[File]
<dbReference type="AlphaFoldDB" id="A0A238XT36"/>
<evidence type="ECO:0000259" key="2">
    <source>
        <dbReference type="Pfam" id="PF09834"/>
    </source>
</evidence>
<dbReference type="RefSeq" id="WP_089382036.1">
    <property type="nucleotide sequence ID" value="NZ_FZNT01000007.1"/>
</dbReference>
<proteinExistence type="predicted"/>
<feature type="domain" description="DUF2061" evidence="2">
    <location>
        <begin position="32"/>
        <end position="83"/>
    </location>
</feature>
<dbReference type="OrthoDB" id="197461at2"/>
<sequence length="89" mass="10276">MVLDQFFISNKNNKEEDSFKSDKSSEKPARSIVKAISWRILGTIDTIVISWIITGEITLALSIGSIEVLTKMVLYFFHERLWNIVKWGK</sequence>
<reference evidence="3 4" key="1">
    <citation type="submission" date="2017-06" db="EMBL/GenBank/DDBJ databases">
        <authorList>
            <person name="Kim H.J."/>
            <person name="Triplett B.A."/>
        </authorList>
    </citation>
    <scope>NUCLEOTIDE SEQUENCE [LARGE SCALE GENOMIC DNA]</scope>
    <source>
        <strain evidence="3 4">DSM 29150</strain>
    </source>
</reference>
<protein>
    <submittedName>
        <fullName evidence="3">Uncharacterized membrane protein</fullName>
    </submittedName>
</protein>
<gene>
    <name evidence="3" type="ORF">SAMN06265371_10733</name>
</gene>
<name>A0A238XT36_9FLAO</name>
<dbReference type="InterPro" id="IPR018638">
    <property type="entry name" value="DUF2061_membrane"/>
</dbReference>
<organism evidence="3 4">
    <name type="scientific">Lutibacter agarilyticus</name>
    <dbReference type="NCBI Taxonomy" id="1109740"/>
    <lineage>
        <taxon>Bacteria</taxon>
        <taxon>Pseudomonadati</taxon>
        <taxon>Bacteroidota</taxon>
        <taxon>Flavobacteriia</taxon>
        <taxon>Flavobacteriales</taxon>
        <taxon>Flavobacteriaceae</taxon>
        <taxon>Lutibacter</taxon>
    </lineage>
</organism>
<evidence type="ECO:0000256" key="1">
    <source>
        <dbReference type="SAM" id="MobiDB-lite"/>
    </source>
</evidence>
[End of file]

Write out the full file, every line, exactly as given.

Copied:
<dbReference type="AlphaFoldDB" id="A0A238XT36"/>
<evidence type="ECO:0000259" key="2">
    <source>
        <dbReference type="Pfam" id="PF09834"/>
    </source>
</evidence>
<dbReference type="RefSeq" id="WP_089382036.1">
    <property type="nucleotide sequence ID" value="NZ_FZNT01000007.1"/>
</dbReference>
<proteinExistence type="predicted"/>
<feature type="domain" description="DUF2061" evidence="2">
    <location>
        <begin position="32"/>
        <end position="83"/>
    </location>
</feature>
<dbReference type="OrthoDB" id="197461at2"/>
<sequence length="89" mass="10276">MVLDQFFISNKNNKEEDSFKSDKSSEKPARSIVKAISWRILGTIDTIVISWIITGEITLALSIGSIEVLTKMVLYFFHERLWNIVKWGK</sequence>
<reference evidence="3 4" key="1">
    <citation type="submission" date="2017-06" db="EMBL/GenBank/DDBJ databases">
        <authorList>
            <person name="Kim H.J."/>
            <person name="Triplett B.A."/>
        </authorList>
    </citation>
    <scope>NUCLEOTIDE SEQUENCE [LARGE SCALE GENOMIC DNA]</scope>
    <source>
        <strain evidence="3 4">DSM 29150</strain>
    </source>
</reference>
<protein>
    <submittedName>
        <fullName evidence="3">Uncharacterized membrane protein</fullName>
    </submittedName>
</protein>
<gene>
    <name evidence="3" type="ORF">SAMN06265371_10733</name>
</gene>
<name>A0A238XT36_9FLAO</name>
<dbReference type="InterPro" id="IPR018638">
    <property type="entry name" value="DUF2061_membrane"/>
</dbReference>
<organism evidence="3 4">
    <name type="scientific">Lutibacter agarilyticus</name>
    <dbReference type="NCBI Taxonomy" id="1109740"/>
    <lineage>
        <taxon>Bacteria</taxon>
        <taxon>Pseudomonadati</taxon>
        <taxon>Bacteroidota</taxon>
        <taxon>Flavobacteriia</taxon>
        <taxon>Flavobacteriales</taxon>
        <taxon>Flavobacteriaceae</taxon>
        <taxon>Lutibacter</taxon>
    </lineage>
</organism>
<evidence type="ECO:0000256" key="1">
    <source>
        <dbReference type="SAM" id="MobiDB-lite"/>
    </source>
</evidence>